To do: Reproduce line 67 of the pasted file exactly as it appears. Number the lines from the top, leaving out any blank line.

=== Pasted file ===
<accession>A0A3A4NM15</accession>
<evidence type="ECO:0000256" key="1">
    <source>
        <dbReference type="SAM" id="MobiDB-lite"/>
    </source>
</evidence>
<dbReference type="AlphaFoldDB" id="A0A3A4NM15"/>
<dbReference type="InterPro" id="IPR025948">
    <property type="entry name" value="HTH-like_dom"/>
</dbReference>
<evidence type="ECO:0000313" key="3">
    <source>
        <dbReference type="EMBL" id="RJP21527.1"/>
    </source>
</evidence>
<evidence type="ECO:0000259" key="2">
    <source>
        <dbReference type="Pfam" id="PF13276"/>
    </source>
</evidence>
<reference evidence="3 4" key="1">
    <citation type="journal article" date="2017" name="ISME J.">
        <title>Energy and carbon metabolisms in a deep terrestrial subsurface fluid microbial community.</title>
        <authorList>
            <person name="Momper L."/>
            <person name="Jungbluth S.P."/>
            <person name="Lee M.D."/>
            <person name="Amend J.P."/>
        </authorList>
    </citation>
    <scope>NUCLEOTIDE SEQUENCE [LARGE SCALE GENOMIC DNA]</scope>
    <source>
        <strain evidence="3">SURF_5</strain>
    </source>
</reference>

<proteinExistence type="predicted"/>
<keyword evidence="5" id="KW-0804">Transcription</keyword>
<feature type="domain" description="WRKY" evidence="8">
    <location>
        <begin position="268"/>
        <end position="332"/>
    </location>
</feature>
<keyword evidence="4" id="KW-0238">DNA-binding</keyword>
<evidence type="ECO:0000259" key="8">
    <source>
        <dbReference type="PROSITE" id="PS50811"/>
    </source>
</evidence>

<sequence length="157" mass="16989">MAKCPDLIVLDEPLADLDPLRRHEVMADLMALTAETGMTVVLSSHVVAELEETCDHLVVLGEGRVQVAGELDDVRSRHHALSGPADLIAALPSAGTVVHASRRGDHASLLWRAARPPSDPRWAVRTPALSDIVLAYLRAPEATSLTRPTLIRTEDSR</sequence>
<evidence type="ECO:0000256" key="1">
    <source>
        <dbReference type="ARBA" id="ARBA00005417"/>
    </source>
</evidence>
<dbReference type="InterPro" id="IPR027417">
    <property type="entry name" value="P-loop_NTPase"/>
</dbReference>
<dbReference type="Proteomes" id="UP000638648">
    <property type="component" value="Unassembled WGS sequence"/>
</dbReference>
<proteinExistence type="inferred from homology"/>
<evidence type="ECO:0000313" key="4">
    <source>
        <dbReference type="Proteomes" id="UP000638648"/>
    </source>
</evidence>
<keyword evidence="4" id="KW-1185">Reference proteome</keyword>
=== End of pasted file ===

</evidence>